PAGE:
This is of course not the only mechanism we can think of to encourage player gathering. The physically limited location of rare resources will also trigger natural concentration points, as industrial units needed to process the mineral and then produce end-products will most likely be gathered around for logistical reasons. The fact that certain locations will become more important than others (for geopolitical or economical reasons) will most likely trigger conflicts, which is good in terms of dramaturgy, and will also obviously create player gatherings. These conflictual and resource-limiting aspects are missing in attempts like Second Life, for example, and are crucial to maintain a constant level of activity.

This might sound a bit cynical as we are basically invoking greed-driven market forces and wars as important mechanism in a virtual world, but simply wishing for people to get together and interact is not enough. You need to give them a reason and make it challenging (which in turn makes it rewarding). Most games are competitive, and this is what makes them interesting.

Finally, another aspect that must be taken into account is to provide a reasonable spatio-temporal continuity. The universe might be very large, and this can be exciting for explorers, but getting to those remote systems should take time. You can then control the spread of your population, and make it so that the density is kept in check. What should be banned are things like instant-teleportation, as this effectively collapses your universe into a village, with the effect of spreading the density all over the place.

Keeping people busy

In most games, with the notable exception of games like Minecraft and most other sandboxes, people are given explicit or semi-explicit goals as they step in. This of course requires that the company building the experience will design and test these goals where we will then face the same content creation problem. Here again, the right approach would be to design an emergent mechanism that would produce these goals (or “quests”) from within the virtual world itself.

There is a fraction of the participants, let’s call them the “entrepreneurs”, who will actively set goals for themselves if the environment of the virtual world is inviting enough and they have the feeling that they can have an impact. The challenge is to give them tools so that they can rally other players to their own goals. Imagine a group of very enthusiastic players deciding to build a “death star” in the virtual world. They would need people to help them gather the resources, secure the building site, negotiate agreements, design the mechanisms, etc. All of these can be turned into “quests” on something like a job market, that will allow them to advertise what they need, and what they will offer in exchange. These quests are genuine, they come from real participants with real projects, and anyone is free to choose to join them or not. All that needs to be done is to provide the tools for advertising them within the virtual world, and allow for feedback to be expressed, so that the best offers could stand out.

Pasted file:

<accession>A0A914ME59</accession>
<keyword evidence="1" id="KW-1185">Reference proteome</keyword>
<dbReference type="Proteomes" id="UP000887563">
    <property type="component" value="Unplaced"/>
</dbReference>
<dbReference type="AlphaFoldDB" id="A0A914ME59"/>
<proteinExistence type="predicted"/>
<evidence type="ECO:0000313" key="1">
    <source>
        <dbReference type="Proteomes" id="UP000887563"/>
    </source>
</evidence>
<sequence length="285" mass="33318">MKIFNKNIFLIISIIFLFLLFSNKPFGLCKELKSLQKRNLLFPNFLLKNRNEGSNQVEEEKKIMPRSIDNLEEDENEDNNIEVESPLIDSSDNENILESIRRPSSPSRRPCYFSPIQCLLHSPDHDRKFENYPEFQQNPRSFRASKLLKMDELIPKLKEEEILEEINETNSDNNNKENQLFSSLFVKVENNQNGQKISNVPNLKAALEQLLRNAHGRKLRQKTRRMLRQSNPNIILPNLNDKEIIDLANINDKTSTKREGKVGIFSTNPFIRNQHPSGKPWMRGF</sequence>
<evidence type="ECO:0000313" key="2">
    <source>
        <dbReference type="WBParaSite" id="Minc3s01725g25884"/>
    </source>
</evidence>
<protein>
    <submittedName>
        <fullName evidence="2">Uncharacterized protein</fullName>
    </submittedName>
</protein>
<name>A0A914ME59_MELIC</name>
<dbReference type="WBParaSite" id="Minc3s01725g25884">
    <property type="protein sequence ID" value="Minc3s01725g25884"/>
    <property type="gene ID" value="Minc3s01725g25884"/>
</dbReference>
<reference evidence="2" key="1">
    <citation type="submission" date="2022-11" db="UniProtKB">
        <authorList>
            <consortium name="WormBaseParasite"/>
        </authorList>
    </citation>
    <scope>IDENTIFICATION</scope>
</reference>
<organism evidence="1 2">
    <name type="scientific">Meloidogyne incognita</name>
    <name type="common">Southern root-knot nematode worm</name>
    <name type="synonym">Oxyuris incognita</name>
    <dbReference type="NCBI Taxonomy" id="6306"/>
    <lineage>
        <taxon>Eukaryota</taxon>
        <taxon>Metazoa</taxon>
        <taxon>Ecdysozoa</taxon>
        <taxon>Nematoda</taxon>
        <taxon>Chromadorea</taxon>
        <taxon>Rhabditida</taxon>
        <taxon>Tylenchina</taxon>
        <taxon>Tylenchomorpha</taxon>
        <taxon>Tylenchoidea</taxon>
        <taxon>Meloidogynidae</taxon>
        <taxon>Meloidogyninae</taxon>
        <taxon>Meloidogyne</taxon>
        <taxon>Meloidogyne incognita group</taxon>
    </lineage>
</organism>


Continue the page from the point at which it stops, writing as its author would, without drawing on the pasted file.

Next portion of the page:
Soon enough, large gatherings of players will form, based on technical or political challenges that will come from within. For example, you can already see impressive social structures emerging on the community website of Dual Universe, where some players have created organizations (similar to guilds in other MMOs) with goals to create nations, industrial empires or just bands of pirates. Again, it’s all about critical mass, and this indirectly depends on the single-shard aspect of the technology.

How to deal with non cooperative players

More than with any other game, a virtual world of the magnitude expressed here will attract all sorts of participants, including the more chaotic ones. While this is already a major challenge to deal with in all online games, a persistent full scale virtual reality brings it to another level. In such a world, any damage done is permanent, and if the toxic/legit participant ratio goes beyond a certain threshold, there is phase transition that can occur and permanently compromise the dynamics. You need to control the noise level so that auto-correcting mechanisms have a chance to “clean” the offensive content.

There is no magic recipe to solve this, entire conferences are dedicated to the subject, but here are examples of some actions that can be taken to help mitigate the problem:

  • Creating safe zones inside the world that will be formally protected against attacks and abuses is necessary, so that players have safe havens to retreat into. In particular, the start zone must be a safe zone to protect beginners from “player vs player” activities.
  • You can introduce a bounty system and make it part of the game to hunt for griefers (players with a highly aggressive behavior toward other players, just for the sake of harassing them).